Leaving Raleigh caused a lump in my throat for several days, of the very best kind. Choked up with love and kindness and fellowship. Feeling seen, loved, and blessed beyond measure.
We tacked back west after pulling out of the fairgrounds, and holed up near Charlotte for some time to ourselves. While there we made visits to my delightfully colorful ex-Brooklynite friend Carolyn, and Amanda and Jeff Orr and their boys … more open arms and hearts and homes. Amanda is Judy's youngest, and another kindred spirit for sure. Our boys had some great romps with hers, and were fun to get to know. We also fit in a gold mining trip, as there happened to be a 4th generation gold mine right next door to our campsite. A good learning experience for Fynn, whose dreams of King Midas got a healthy reality check :). Just between our campsite and the mine, there was a house with a donkey named Applejack in residence. If you've never been treated to a wakeup bray/honk/screech, it's quite the experience.
We had only two fellow campers at that campground, and both kept to themselves. An older gentleman who we'd once glimpsed washing his truck, and a woman with two huge dogs who appeared to be doing some spring cleaning. The day before we left, the lady walked her dogs past our campsite on leashes, offering a "Hello!" on her way by. I noted it as a slight bit odd, as she'd been letting the dogs roam free all week. A bit later, she came over and halloo'd the trailer (camper etiquette doesn't seem to allow knocking unless you've hollered a greeting first, from a respectable distance of 10 feet or so), and I came to the door to find her offering to show my boys a snake that she'd found by her camper. Fynn was all for it, and so he and I followed her over to find a nicely sized black snake hanging out by her fire pit. I reminded him that Michael had previously offered $5 to the first boy to come to him holding a snake by the tail, and so he picked it up, wincing a bit, and holding it as far away from himself as he could he walked it over to show Dad.
As he was walking away, she handed me a little rolled up piece of grey paper said “Oh, there's one more thing … here's a map for a little treasure hunt that can be done in the woods back here, if you think your boys would enjoy it? I hope it's not a problem … there are some knives and matches involved ...” I assured her that was no issue, and that they'd be delighted!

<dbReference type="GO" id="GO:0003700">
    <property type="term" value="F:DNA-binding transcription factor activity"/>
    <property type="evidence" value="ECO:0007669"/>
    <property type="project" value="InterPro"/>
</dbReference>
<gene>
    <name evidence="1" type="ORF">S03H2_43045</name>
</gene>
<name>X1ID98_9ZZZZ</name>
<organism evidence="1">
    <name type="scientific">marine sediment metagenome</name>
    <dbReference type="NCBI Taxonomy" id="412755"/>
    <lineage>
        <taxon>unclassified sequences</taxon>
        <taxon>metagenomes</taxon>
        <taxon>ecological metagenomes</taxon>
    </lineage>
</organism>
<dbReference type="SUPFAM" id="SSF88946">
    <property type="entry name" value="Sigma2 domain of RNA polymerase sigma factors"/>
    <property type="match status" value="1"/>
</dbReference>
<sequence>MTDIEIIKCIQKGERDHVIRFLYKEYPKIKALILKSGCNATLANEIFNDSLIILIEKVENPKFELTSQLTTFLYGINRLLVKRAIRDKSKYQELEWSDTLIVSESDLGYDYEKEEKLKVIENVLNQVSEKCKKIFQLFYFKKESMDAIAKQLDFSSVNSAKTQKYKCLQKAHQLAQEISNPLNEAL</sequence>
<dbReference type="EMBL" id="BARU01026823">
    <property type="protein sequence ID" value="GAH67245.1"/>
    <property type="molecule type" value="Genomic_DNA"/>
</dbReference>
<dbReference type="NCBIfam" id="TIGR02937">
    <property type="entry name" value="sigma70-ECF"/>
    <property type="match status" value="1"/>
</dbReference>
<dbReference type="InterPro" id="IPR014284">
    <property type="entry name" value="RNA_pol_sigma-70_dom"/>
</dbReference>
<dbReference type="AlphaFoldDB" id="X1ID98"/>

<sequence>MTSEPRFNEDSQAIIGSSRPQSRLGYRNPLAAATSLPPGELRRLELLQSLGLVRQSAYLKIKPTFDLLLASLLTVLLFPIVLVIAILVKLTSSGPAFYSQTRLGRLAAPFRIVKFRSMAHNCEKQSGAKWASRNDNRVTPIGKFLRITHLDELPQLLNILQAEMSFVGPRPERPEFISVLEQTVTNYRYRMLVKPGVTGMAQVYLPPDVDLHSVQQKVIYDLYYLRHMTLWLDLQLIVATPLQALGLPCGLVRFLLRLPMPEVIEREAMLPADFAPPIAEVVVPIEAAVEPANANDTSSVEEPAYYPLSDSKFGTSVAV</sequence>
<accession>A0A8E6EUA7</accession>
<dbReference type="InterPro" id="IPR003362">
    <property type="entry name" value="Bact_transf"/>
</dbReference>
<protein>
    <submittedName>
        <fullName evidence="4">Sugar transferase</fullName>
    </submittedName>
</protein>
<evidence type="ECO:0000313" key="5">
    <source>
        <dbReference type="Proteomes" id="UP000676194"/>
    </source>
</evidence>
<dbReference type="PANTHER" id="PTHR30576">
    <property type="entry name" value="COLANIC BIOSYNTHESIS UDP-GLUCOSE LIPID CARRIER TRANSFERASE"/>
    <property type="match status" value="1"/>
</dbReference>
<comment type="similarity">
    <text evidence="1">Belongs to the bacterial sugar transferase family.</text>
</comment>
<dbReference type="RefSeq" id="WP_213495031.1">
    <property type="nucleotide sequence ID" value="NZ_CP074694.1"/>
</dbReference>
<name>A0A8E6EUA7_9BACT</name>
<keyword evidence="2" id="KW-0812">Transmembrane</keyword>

Fynn unrolled the hand-drawn map and started right out, as Douglas wasn't available yet. He found “Long Log” right by Applejack's fence, and “Root Dam” and “Gnome Home” were also discovered with little trouble (which suddenly helped explain why I'd seen her coming out the woods the day before with a pile of moss in her hands), but he couldn't figure out which tree had the treasure chest under it. He called in Douglas for reinforcements, and a few minutes later they emerged from the woods with a little black chest, full of absolutely perfect treasures for the two of them. It was filled with some special 50-cent pieces, a couple $2 bills, a pair of sheathed pocket knives, glow-in-the-dark pebbles, a telescope, flashlight, and some matches. The effort she went to to provide them with a fun experience, before uttering a single word to any of us, was astounding to me.
It turned out that her name was Lori and she taught dance in a nearby town, had a granddaughter nearby, and was going through some old stuff while her hubby was away on business. The cleaning turned up some treasures that she thought the kids would get a kick out of. I think Lori herself was the treasure. We had been Seen, once again, and Known, before we ever even managed to exchange a word.